Perusing obituaries from her “principal residence,” Palm Beach, we find recollections of neighbors and shopkeepers and sense the nuances of local priorities. The proud townie Sun-Sentinel: “In addition to being ‘zany,’ Wilmot was not ‘snotty or snobby’ like some Palm Beach residents, [“neighbor” Dale] Merck said. Rather, she was an original Palm Beacher.” The striving Post: “And it was common knowledge that Mrs. Wilmot turned down Prince Charles and Princess Diana’s invitation to a ball.” The appropriate Daily News: “Mrs. Wilmot — previously Bragno and Bostwick — was divorced from New York publicist Paul Wilmot, whom she married in December 1970 at her North Ocean home designed by Maurice Fatio. Mary Sanford was her matron of honor.”
While they recount life of their subject, obituaries are clearly (is this obvious?) for the living. They may be oblique tools for social control, but their power on the individual is undeniable. By judging Mrs Wilmot as “a real Palm Beacher,” a higher plane than that occupied by mere “Palm Beach residents,” the obit writer fires a clear shot across the bows of the still-too-new yachts in the marina.
Obituary fixation may be dismissed as absurd minutiae (first line, font size, picture or no, A1 lede? if only…), but preoccupation with one’s place in history, one’s contribution to the world, is at least as old as the pyramids.
Warren Schmidt is a bereft ex-actuary in Alexander Payne’s highly acclaimed film, About Schmidt, where he’s faced with cold calculations of the worth of his own life. Payne is rightly praised in this Times review from the NY Film Festival for “laying out an expansive, impressively even-handed vision of life in contemporary Middle America.” Reviewer Stephen Holden goes on: “The movie’s quest to discover how one ordinary person can make more of a difference turns out to be as serious as its title character’s. The common-sense answer it comes up with, in a final scene so unassuming that it’s almost a throwaway moment, is as simple and modest as it is profoundly moving.”
I never met Mrs. Mollie Wilmot, although her acolytes (a few generations removed) are thick as fiddlers around here. In April, I met Payne, whose intelligence and niceness impressed me as much as his films. With all due respect to the doyennes of Palm Beach, I suggest taking your life cues from the story of Warren Schmidt.
Michael Elmgreen & Ingar Dragset, Powerless Structures, No. 59 [image via]
A friend‘s web writing has plummeted in frequency while rising in substance. This paragraph triggered a cascade of images:
and so yesterday you asked yourself, naturally, under an impossibly full moon, in the middle of another state, in the middle of the woods, blue-gray light spilt over the water’s gently trembling surface, the hypnotic criss-cross of ripples, the disappeared stars, the misty gray-blue air that spoke of you never being alone, even when alone: “but what is the double-grief?”.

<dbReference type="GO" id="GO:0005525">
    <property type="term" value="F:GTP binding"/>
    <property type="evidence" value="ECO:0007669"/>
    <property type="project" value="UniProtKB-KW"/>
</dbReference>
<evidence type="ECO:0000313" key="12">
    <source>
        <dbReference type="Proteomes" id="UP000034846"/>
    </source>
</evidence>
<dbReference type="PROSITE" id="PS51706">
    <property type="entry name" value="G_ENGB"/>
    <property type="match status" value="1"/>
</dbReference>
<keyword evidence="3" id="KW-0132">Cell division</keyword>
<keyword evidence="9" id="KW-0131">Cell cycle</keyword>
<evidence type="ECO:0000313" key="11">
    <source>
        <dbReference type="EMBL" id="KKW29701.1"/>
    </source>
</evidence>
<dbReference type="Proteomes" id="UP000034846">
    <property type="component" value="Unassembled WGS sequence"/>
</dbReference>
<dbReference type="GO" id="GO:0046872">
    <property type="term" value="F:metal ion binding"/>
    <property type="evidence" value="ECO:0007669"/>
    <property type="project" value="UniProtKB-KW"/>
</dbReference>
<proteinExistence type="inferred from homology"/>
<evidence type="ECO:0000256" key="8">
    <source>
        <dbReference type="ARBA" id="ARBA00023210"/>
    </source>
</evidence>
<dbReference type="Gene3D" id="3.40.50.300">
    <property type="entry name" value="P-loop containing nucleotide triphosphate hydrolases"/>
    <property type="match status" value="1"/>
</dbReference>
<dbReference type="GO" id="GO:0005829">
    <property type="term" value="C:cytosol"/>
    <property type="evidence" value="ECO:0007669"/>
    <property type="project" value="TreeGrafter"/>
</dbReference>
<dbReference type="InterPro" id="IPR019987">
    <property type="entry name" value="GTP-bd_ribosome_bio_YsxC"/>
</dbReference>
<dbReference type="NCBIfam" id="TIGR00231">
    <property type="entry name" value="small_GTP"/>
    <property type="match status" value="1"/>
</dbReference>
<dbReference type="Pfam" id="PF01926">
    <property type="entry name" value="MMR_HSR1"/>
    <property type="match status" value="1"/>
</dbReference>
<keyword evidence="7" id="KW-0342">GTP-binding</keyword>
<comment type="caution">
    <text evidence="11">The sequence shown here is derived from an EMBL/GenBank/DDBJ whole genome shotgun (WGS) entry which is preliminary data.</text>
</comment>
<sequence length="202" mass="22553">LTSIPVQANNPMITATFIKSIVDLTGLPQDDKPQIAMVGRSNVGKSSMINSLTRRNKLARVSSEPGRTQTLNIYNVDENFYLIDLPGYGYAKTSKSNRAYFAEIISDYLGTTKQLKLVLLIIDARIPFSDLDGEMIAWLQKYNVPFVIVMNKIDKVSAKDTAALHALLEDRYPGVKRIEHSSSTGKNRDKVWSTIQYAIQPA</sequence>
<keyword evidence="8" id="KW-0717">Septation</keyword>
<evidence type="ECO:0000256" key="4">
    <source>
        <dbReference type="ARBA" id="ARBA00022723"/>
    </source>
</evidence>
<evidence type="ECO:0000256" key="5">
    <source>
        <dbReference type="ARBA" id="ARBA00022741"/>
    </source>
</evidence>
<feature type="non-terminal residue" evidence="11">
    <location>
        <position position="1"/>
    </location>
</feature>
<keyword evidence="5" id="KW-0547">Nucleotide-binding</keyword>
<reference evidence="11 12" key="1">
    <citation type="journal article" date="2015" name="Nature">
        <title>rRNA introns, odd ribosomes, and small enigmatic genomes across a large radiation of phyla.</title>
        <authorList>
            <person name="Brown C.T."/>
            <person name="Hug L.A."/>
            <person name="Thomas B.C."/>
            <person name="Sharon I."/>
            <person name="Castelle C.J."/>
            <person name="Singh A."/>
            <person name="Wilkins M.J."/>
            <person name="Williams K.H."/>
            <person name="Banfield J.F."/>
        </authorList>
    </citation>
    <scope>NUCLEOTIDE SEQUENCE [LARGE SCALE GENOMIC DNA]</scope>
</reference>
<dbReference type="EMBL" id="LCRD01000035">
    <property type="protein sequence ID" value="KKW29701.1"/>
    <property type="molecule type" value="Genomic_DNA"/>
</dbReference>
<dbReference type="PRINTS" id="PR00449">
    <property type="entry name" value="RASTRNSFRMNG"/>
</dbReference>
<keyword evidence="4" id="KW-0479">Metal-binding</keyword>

Elmgreen & Dragset’s piece (above) was in a 1999 show at The Project. (They show at Tanya Bonakdar now.) It was in the basement, a low-tech sublime landscape. An effable reflection, made permanent (as long as you accept its completely manmade nature).
Last week, as I climbed into bed in NYC, an unusual light shone from across the street. It’s not the retro streetlamp, but far higher. You can’t see the sky from our north-facing parlor floor apartment, either. It’s the moon, nearly full, at just the right angle to reflect in the fifth floor window of my neighbor’s townhouse. Sit up, lie down. Sure enough, it’s only visible from this one spot. In a few minutes it disappears. Could I have captured it on film? with the digital camera? No, the flash’d go off and I’d have a stupid snap of my wall. How do I know?
A morning in a Hawaii, where the door to our hotel room faced due east. Stepping from the shower, an exclamation. A circular rainbow, not six inches across, projected on the far wall. We studied and stared for several minutes, watching the sun shine straight through the peephole. Hurriedly, we dug out the digital camera and snapped away. Flash, flash. Nothing, but over-illuminated bamboo-esque furniture. We had to content ourselves with the knowledge that Olafur Eliasson could probably recreate the phenomenon, if asked. He made this, after all…
Some things, it seems, cannot be captured, only approximated. Recreated. Reflected.
My harddrive is dead (or at least in a movie-of-the-week coma), and I’m on the road. Posting could be a bit erratic for the next couple of days. Rewriting several scripts from memory could be a bit erratic, too. Fortunately, I backed up my system last summer, so I’d only lose everything I haven’t posted to the weblog. (In the mean time, I bought Gravity’s Rainbow to read on the plane since my dvd doesn’t work, either. Thanks, Alex.)